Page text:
Google radically scales back glassy new HQ plans, unveils conventional corporate building instead
Less than two years ago, Google unveiled plans to build a new campus project as a vast open air city replete with greenery, inside of a massive glass greenhouse atrium. Now, the company is forwarding plans to build a basic tent-shaped building.
Grand Original Plans
The radical reduction in innovation and grandiosity is no doubt related to a new era of cost cutting ushered over the last couple years by its Chief Financial Officer Ruth Porat, who has been seeking to get spending under control in response to shrinking profit margins. Other glamorous vanity projects, ranging from Google Glass to robots to Chromebook Pixel to Google Fiber high speed internet have also been curtailed.
The original plans for Google's corporate expansion in Mountain View, California, appeared to be inspired by Apple Park, which was originally detailed in 2011 by Steve Jobs under the working name Apple Campus 2.
Echoing themes introduced by Apple, Google hired star architect Bjarke Ingels of BIG and designer Thomas Heatherwick of Heatherwick Studio to design open, glassy new offices with flexible floor plans, integrated into a green park-like campus rather than the typical, conventional Silicon Valley office buildings surrounded by vast, dreary expanses of surface parking lots.
The plans unveiled in 2015 depicted a series of massive glass canopies stretched over configurable, modular office structures, echoing a futuristic "Logans Run."
Ingels described the reconfigurable interior of the structure as being like "giant pieces of furniture that could be connected in different ways," calling to mind the company's Project Ara, a plan to build modular smartphones that were hyped at the company's developer conference last summer but canceled shortly afterward.
More Conventional Reality
Google has now unveiled plans for the approval of a smaller new North Bayshore office expansion, referred to as "Charleston East." Directly east of the company's existing Googleplex campus (which it acquired from Silicon Graphics over a decade ago), the new site will be developed as a more humble two story building.
The new site is directly south of the Shoreline Amphitheater, a large outdoor venue frequently used for music concerts. The company leases parking lots from the venue, and last summer held its Google IO conference at the facility.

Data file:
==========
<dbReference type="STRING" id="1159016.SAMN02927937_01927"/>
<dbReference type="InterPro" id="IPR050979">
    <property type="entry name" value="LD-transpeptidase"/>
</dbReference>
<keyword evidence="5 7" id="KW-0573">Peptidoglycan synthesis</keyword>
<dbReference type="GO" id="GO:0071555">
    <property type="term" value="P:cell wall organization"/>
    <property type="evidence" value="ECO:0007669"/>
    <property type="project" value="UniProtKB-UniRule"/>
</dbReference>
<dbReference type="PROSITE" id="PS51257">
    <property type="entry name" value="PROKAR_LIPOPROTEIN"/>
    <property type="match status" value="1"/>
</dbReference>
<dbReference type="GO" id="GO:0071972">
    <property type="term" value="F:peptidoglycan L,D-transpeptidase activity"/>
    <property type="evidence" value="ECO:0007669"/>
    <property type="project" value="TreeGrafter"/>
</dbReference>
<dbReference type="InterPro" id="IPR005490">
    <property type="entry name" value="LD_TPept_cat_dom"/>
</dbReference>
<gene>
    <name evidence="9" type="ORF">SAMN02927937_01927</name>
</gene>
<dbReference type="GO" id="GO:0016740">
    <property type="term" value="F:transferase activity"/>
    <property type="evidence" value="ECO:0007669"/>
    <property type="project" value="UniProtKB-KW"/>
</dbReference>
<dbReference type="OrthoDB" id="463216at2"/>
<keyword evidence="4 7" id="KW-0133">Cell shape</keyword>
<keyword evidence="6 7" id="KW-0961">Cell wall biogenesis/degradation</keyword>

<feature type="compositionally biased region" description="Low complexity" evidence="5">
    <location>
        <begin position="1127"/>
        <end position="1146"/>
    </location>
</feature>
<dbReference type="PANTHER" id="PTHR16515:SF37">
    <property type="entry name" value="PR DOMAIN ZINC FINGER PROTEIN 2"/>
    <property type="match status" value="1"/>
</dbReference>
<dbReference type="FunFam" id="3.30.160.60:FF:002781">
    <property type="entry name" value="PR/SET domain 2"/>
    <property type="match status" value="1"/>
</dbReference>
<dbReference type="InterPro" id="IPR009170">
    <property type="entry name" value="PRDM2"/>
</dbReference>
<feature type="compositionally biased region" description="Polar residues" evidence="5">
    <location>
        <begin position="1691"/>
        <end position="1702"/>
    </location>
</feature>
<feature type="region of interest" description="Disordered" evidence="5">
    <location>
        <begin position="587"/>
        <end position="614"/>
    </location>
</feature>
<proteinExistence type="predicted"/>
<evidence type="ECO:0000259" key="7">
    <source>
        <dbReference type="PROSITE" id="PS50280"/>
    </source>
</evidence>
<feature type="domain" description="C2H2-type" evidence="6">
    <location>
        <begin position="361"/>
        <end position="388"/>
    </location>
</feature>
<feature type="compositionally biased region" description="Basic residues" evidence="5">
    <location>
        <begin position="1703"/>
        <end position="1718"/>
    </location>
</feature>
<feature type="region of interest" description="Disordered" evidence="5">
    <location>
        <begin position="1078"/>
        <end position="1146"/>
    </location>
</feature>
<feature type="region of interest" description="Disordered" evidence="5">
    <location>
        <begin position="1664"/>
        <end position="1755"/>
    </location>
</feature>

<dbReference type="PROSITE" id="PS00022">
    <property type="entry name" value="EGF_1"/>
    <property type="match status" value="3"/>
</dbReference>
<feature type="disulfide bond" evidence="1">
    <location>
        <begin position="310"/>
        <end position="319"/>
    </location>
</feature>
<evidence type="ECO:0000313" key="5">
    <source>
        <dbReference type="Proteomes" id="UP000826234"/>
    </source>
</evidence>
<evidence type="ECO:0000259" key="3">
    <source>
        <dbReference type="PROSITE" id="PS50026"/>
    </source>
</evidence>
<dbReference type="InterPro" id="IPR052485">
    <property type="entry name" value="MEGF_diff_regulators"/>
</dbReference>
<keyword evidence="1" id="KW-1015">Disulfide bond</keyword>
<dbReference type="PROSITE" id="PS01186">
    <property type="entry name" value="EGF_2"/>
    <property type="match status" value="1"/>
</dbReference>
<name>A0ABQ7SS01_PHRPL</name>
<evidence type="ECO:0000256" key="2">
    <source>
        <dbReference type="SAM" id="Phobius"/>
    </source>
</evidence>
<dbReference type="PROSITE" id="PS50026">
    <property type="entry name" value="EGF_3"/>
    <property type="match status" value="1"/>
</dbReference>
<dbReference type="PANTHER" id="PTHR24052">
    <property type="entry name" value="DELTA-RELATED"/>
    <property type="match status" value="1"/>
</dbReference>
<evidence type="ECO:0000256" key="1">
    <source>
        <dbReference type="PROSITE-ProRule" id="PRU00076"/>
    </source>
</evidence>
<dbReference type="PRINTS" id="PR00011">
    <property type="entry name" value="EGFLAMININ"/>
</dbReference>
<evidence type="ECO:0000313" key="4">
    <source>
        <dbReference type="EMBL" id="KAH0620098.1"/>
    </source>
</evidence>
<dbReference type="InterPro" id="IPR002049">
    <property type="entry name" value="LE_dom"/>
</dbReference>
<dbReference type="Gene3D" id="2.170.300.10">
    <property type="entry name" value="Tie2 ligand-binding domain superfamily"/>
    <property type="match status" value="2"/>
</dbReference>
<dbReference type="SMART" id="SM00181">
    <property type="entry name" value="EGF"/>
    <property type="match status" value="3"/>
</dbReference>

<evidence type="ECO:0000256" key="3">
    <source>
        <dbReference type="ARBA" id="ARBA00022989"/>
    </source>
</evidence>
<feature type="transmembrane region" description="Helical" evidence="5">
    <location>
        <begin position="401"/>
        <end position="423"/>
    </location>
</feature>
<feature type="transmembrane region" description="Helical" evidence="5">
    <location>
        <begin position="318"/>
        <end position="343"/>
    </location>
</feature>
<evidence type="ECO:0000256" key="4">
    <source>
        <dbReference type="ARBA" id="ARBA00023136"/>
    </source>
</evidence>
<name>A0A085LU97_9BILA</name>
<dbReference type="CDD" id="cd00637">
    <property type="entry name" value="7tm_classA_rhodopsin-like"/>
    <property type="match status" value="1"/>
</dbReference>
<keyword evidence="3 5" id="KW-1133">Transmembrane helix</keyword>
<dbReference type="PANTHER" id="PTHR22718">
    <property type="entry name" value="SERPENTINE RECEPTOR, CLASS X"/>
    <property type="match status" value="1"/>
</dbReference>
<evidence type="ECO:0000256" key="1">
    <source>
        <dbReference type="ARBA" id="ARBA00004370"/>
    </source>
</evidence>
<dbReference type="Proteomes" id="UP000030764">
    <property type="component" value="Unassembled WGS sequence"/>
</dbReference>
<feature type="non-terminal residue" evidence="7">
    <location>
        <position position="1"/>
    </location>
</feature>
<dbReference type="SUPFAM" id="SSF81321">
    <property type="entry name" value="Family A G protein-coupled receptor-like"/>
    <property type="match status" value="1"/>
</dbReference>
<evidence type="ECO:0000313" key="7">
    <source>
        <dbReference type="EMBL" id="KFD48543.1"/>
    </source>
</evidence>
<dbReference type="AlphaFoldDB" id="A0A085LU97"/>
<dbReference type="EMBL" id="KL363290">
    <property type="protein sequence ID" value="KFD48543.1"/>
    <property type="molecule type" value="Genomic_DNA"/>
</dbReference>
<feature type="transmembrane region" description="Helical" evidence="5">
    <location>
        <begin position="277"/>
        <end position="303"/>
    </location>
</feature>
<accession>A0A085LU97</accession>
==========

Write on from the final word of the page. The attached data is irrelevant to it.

The 595,000 square foot Charleston East project has a tent-like roof, but it's now opaque, erasing most of the original "blurring of nature and interior." The site also includes 10,000 sq ft of publicly accessible retail space in a "Green Loop" that cuts through the project. The more conventional building includes 4MW of solar capacity integrated into its roof, which is also designed to collect rainwater.
In comparison, the central "spaceship" building of Apple Park is over 2.8 million square feet. By itself, the separate "Phase 2" research and development complex Apple is building next to it includes more office space than Google's new Charleston East.
Apple Park incorporates 4MW of biogas fuel cells and a 16MW rooftop solar photovoltaic system that together function as the site's own power grid to enable continued operations even in a utility outage.
Apple is also completing a separate campus facility in Austin, Texas, with 1.1 million square feet of office space and its own 1.4 MW rooftop solar installation.
Google's cheaper, smaller and more practical new office plans reflect a reduction in ambitions for the company, which in the past has repeatedly expected to waltz into new businesses and repeat its original success with search engine monetization and paid placement ads.
Original grand plans to kill iPhone, derail iPad, marginalize Apple in mobile hardware with the acquisition of Motorola, create a significant impact in PCs with its ChromeOS platform, invent a new product category with Glass, revolutionize TV, introduce electronic mobile payments, do something interesting with robotics and usher in a new era of driverless cars have all been blindsided by the realities of unanticipated complexity and superior external competition.